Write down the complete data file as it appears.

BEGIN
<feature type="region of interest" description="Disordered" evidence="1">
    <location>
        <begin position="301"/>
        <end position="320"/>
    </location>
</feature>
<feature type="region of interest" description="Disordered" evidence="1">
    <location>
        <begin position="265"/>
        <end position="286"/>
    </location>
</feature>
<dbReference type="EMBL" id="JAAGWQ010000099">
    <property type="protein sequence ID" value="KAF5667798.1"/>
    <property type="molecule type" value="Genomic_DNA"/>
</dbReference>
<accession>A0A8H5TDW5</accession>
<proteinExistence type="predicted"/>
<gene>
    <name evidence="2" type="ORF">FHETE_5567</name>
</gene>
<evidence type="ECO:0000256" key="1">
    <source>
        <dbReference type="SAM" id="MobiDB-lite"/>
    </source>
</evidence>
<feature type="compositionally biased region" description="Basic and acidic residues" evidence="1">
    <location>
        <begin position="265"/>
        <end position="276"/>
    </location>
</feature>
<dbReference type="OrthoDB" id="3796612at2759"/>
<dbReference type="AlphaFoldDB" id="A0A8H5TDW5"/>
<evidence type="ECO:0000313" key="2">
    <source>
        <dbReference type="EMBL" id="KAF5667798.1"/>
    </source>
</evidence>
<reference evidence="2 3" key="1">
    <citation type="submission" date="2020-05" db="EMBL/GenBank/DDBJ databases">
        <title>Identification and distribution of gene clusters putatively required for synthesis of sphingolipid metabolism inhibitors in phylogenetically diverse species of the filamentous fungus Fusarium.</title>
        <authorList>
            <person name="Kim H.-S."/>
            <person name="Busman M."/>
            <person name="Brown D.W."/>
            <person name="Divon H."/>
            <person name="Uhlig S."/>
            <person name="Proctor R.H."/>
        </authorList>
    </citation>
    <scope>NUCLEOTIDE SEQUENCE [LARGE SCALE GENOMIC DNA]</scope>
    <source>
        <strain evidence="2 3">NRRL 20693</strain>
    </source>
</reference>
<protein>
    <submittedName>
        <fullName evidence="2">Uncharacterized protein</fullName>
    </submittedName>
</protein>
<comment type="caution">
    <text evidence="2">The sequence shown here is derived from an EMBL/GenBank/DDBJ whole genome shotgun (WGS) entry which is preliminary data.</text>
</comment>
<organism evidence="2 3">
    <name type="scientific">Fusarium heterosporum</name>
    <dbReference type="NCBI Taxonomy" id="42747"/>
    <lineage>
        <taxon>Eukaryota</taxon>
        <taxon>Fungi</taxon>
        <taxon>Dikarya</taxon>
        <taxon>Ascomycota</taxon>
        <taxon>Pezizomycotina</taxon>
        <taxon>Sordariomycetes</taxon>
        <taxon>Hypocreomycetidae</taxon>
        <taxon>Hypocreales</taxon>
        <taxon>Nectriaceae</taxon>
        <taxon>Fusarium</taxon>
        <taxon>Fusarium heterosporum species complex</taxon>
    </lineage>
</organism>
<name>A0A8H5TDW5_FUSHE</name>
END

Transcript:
<feature type="region of interest" description="Disordered" evidence="1">
    <location>
        <begin position="301"/>
        <end position="320"/>
    </location>
</feature>
<feature type="region of interest" description="Disordered" evidence="1">
    <location>
        <begin position="265"/>
        <end position="286"/>
    </location>
</feature>
<dbReference type="EMBL" id="JAAGWQ010000099">
    <property type="protein sequence ID" value="KAF5667798.1"/>
    <property type="molecule type" value="Genomic_DNA"/>
</dbReference>
<accession>A0A8H5TDW5</accession>
<proteinExistence type="predicted"/>
<gene>
    <name evidence="2" type="ORF">FHETE_5567</name>
</gene>
<evidence type="ECO:0000256" key="1">
    <source>
        <dbReference type="SAM" id="MobiDB-lite"/>
    </source>
</evidence>
<feature type="compositionally biased region" description="Basic and acidic residues" evidence="1">
    <location>
        <begin position="265"/>
        <end position="276"/>
    </location>
</feature>
<dbReference type="OrthoDB" id="3796612at2759"/>
<dbReference type="AlphaFoldDB" id="A0A8H5TDW5"/>
<evidence type="ECO:0000313" key="2">
    <source>
        <dbReference type="EMBL" id="KAF5667798.1"/>
    </source>
</evidence>
<reference evidence="2 3" key="1">
    <citation type="submission" date="2020-05" db="EMBL/GenBank/DDBJ databases">
        <title>Identification and distribution of gene clusters putatively required for synthesis of sphingolipid metabolism inhibitors in phylogenetically diverse species of the filamentous fungus Fusarium.</title>
        <authorList>
            <person name="Kim H.-S."/>
            <person name="Busman M."/>
            <person name="Brown D.W."/>
            <person name="Divon H."/>
            <person name="Uhlig S."/>
            <person name="Proctor R.H."/>
        </authorList>
    </citation>
    <scope>NUCLEOTIDE SEQUENCE [LARGE SCALE GENOMIC DNA]</scope>
    <source>
        <strain evidence="2 3">NRRL 20693</strain>
    </source>
</reference>
<protein>
    <submittedName>
        <fullName evidence="2">Uncharacterized protein</fullName>
    </submittedName>
</protein>
<comment type="caution">
    <text evidence="2">The sequence shown here is derived from an EMBL/GenBank/DDBJ whole genome shotgun (WGS) entry which is preliminary data.</text>
</comment>
<organism evidence="2 3">
    <name type="scientific">Fusarium heterosporum</name>
    <dbReference type="NCBI Taxonomy" id="42747"/>
    <lineage>
        <taxon>Eukaryota</taxon>
        <taxon>Fungi</taxon>
        <taxon>Dikarya</taxon>
        <taxon>Ascomycota</taxon>
        <taxon>Pezizomycotina</taxon>
        <taxon>Sordariomycetes</taxon>
        <taxon>Hypocreomycetidae</taxon>
        <taxon>Hypocreales</taxon>
        <taxon>Nectriaceae</taxon>
        <taxon>Fusarium</taxon>
        <taxon>Fusarium heterosporum species complex</taxon>
    </lineage>
</organism>
<name>A0A8H5TDW5_FUSHE</name>